Our route only took us past Cape Horn and then we turned around and sailed back into the archipelego

Unfortunately, the weather wasn't very kind to us and the ship battled 21 feet high waves in a force 10 gale to get around Cape Horn. Standing towards the back of the boat on Deck 10, you could see diagonally across the ship as it tipped downwards so you could see past deck 12 and quite a lot of sea and then it tipped upwards so all you could see was sky.

A tray of plastic tumblers got thrown across the restaurant floor by the ships movement when we went in to get a drink. One hardy soul was trying to carry a bowl of soup back to his table!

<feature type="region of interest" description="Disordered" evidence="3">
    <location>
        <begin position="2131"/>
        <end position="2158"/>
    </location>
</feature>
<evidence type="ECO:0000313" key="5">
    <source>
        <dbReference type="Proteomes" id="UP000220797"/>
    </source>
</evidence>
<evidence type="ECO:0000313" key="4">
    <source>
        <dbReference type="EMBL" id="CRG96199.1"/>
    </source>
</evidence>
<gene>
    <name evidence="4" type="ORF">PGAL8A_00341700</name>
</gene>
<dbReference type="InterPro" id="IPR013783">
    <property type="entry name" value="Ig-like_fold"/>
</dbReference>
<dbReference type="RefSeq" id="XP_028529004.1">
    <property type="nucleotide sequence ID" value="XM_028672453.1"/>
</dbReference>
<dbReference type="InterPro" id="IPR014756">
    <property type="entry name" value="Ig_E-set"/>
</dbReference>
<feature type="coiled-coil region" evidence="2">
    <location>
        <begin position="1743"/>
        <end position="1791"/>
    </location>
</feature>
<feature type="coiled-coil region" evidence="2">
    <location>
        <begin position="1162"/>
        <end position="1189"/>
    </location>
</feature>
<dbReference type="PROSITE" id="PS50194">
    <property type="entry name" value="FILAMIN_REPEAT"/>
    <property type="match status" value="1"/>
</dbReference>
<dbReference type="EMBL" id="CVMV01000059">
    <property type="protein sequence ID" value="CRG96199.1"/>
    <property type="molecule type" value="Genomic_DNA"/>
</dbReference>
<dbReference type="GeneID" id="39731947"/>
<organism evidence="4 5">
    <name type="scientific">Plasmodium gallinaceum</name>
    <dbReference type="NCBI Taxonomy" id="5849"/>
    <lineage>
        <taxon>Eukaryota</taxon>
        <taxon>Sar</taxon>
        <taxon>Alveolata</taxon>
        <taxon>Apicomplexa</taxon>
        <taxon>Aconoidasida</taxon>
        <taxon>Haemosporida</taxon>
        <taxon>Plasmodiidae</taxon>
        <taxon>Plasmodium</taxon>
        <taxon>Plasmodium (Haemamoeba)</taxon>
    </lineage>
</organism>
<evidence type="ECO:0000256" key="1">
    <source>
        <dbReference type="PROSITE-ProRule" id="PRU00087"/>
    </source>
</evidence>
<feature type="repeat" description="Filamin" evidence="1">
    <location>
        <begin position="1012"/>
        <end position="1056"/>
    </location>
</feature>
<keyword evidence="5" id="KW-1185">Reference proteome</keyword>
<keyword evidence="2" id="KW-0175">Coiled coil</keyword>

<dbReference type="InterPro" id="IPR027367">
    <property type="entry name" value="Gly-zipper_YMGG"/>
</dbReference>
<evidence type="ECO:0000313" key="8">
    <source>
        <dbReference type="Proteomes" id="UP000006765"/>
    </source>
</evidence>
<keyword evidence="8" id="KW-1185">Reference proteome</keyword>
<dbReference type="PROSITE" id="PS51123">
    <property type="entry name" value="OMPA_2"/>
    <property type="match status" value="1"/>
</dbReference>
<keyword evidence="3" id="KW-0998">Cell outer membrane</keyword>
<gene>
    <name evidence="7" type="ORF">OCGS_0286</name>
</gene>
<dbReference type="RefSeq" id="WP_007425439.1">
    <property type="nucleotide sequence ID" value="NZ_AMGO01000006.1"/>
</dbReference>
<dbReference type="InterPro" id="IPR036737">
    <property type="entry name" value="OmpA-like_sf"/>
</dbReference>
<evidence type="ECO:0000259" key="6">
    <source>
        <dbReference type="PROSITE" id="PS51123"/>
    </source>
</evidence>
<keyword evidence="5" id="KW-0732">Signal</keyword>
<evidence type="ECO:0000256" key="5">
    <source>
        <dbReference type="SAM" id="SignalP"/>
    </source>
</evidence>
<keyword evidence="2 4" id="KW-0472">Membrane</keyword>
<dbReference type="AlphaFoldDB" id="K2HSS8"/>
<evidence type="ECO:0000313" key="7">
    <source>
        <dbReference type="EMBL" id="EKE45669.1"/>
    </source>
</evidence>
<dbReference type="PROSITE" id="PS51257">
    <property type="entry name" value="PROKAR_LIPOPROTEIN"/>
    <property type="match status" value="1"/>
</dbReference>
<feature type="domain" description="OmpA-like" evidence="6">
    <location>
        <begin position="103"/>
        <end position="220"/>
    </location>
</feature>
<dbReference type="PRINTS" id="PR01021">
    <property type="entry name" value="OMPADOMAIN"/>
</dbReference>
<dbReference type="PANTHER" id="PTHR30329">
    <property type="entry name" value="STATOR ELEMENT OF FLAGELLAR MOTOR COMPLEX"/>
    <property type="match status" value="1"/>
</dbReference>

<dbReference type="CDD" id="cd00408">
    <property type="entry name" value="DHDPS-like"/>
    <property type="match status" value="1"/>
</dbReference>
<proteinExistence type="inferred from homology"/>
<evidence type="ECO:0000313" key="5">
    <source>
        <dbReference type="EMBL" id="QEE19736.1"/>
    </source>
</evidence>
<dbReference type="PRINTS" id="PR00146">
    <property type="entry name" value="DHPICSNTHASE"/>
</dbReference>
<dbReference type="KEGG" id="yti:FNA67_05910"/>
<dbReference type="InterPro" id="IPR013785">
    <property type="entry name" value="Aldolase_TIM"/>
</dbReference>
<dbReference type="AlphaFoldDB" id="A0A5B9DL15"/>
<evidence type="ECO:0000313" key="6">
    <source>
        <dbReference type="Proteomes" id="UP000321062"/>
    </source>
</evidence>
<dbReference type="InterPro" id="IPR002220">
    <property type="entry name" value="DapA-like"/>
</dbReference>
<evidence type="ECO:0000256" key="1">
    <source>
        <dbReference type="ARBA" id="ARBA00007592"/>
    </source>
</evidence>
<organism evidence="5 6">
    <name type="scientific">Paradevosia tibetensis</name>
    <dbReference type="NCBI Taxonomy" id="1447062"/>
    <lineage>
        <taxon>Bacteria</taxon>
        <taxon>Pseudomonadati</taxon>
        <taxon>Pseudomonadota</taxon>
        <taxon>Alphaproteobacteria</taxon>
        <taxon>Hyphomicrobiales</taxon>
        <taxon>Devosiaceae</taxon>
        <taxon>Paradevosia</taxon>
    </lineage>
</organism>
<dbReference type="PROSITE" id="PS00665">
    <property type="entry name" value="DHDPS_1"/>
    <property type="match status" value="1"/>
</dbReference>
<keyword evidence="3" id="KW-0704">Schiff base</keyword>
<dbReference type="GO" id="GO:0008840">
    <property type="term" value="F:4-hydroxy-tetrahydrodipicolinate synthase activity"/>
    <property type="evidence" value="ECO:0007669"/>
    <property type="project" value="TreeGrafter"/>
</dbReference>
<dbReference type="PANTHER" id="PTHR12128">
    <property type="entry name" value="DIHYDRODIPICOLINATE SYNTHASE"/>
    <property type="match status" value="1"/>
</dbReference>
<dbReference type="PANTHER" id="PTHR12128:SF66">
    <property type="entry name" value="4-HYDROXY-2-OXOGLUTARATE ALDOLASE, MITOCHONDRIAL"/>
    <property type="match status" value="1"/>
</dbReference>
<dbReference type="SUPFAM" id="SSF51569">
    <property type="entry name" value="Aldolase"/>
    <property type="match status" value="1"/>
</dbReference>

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Posted by JenBuckley 17:36 Archived in Argentina Comments (0)

Day 12 - The Falkland Islands

overcast 12 °C

This is our first port where we have to get tender ships to the docks - the crew lower 4 or 5 of the life-rafts into the water and shuttle the passengers backwards and forwards.
We'd been asked to get the 1st or 2nd tender to shore which meant joining the queue for tickets at 06:50. We took turns to queue and have breakfast and managed to get the tickets we needed.
We'd booked a tour online before we left with Patrick Watts - former head of Falklands radio - he coordinates several vehicles and drivers. We got paired up with Steve and Kumiko from California.

It's approximately a 2 hour drive to Volunteer Point. All of Patrick's vehicles stop at a half-way spot for a bathroom break. There is a cake box where a local lady leaves cakes she has baked and a donation/honesty pot.